The Carthusian Martyrs of London were monks of the London Charterhouse who were executed by King Henry VIII. During the King’s divorce to Katherine of Aragon the Privy Council were eager to secure the support of the Carthusian Monks who were known for their austerity and sincerity in their way of life. If the King could secure their approval then it would give the divorce some credible support. However, the monks were unwilling to support the King’s divorce and instead opposed the proceedings and refused to see Henry as the Supreme Head of the Church.
As a result a small group of monks were sent to their death in May 1535, this would be the first of four groups who were be executed for their opposition to the divorce.
On 19th June 1535 a further three monks were led to Tyburn these were Humphrey Middlemore, William Exmew and Sebastian Newdigate, all leading monks of the chapter. Newdigate himself was a friend of King Henry VIII and Henry even visited him in Marshalsea prison and later the Tower of London to persuade him to change his mind and support the divorce, although he had signed the Oath of Succession but would not recognise Henry’s authority as Head of the Church. The three monks were hung, drawn and quartered.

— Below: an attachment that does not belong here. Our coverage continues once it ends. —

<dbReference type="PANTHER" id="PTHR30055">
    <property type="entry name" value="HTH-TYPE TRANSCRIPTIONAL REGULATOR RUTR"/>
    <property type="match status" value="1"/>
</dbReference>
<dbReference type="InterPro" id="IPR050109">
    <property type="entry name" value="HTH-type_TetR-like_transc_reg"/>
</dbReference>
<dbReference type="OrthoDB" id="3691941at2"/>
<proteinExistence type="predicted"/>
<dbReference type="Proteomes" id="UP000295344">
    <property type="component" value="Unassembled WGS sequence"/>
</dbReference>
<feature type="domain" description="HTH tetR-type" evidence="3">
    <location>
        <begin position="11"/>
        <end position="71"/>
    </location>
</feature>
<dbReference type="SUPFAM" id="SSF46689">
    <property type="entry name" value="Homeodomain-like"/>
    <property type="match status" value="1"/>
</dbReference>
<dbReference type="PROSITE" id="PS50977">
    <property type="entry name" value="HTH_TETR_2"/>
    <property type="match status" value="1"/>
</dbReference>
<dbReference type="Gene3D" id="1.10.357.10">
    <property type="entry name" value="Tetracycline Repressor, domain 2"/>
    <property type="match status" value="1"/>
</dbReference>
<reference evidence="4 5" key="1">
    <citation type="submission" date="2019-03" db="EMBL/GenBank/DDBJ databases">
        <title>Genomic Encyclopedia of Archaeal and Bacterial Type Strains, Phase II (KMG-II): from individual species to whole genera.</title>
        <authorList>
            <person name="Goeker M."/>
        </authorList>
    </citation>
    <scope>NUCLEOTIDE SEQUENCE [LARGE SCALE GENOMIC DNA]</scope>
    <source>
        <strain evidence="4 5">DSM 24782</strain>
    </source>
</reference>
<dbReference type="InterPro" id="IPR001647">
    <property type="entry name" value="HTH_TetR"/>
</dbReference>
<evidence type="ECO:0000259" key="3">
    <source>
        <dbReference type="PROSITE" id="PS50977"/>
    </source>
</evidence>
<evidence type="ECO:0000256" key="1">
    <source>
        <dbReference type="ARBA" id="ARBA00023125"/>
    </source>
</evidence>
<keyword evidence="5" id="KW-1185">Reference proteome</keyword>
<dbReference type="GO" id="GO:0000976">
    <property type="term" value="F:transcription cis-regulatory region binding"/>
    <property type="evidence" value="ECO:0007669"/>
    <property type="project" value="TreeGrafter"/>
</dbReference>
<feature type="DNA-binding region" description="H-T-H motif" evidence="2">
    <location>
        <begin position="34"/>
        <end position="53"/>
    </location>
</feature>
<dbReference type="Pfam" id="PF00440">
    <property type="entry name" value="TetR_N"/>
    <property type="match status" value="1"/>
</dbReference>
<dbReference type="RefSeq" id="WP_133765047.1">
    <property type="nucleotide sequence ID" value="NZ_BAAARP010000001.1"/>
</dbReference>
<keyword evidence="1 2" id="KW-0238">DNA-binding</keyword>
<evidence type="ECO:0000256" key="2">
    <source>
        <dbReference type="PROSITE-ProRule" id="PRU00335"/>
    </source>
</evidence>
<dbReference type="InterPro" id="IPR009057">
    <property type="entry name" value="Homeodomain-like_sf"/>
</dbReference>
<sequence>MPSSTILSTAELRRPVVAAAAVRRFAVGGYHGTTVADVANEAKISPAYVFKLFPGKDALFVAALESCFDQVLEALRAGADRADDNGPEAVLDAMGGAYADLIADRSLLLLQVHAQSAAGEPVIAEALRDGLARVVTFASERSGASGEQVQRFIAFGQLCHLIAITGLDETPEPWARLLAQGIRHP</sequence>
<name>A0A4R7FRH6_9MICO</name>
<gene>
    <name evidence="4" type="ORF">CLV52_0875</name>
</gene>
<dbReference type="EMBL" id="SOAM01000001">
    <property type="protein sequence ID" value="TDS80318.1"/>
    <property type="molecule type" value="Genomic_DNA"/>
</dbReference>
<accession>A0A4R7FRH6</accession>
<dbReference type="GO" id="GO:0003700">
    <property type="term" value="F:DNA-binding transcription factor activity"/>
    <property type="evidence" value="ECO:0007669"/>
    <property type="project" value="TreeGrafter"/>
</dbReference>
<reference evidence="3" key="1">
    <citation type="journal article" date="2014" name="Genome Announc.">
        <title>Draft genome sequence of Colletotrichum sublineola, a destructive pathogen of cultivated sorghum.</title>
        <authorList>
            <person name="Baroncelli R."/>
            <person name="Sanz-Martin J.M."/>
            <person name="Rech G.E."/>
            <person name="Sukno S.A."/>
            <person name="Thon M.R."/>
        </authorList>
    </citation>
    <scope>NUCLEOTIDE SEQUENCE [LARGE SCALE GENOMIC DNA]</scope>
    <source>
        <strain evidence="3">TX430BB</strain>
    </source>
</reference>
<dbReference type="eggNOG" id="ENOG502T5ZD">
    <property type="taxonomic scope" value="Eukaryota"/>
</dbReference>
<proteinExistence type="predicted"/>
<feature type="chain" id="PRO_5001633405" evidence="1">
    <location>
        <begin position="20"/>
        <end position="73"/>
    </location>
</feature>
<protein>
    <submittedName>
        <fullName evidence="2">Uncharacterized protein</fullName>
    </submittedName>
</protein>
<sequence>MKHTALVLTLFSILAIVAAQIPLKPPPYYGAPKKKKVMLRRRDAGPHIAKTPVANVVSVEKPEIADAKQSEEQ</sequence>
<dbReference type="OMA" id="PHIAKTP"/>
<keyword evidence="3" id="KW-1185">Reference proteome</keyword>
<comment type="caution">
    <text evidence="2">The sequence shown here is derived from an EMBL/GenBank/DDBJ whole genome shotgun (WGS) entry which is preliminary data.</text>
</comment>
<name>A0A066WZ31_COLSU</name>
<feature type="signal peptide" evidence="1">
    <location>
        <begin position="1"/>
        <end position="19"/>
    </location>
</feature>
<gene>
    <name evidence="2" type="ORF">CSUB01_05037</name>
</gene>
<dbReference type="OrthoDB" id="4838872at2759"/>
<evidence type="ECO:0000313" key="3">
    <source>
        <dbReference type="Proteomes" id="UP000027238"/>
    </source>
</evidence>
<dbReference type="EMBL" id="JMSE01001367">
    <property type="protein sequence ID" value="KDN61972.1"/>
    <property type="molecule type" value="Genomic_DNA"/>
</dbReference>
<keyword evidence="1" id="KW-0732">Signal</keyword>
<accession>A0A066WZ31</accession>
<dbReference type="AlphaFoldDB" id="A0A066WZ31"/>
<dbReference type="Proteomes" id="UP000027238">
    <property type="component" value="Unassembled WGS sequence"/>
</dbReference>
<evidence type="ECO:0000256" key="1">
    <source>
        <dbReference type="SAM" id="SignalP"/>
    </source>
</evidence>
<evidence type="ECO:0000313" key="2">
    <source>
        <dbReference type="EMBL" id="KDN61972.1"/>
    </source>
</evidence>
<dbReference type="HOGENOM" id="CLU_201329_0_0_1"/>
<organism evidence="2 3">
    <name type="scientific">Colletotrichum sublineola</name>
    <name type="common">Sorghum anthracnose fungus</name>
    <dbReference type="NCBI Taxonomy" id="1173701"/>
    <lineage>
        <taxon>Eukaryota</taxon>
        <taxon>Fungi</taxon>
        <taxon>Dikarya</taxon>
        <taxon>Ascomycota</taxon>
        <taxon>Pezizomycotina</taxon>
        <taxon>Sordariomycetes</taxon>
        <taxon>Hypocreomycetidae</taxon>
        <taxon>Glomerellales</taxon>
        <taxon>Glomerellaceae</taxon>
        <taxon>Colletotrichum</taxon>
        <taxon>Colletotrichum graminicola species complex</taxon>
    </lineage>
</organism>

In Letters and Papers a report was included regarding ‘The Charter House Moncks’;
“In 1535 eighteen of the Charterhouse were condemned for defending the liberty of the Church. Seven of the, viz., John Houghton, Robt. Lawrence, Austen Webster, Humfrey Middellmore, Wm. Exmeu, Sebastian Newdegate, and Wm. Horne, were drawn on hurdles through the city of London to the open place of execution and there hanged, quartered, &c. Three of them, Humfrey, William, and Sebastian, had stood in prison upright, chained from their necks to their arms, and their legs gettered with locks and chains for 13 days. Their quarters were hanged on the gates and walls of the city and on the gate of the Charterhouse. Two of the eighteen, John Rochester and James Walwerche, remained hanging. The other nine died in prison with stink and miserably smothered.”
All the monks executed at Tyburn during this period were formally recognized by the Catholic Church at true martyrs.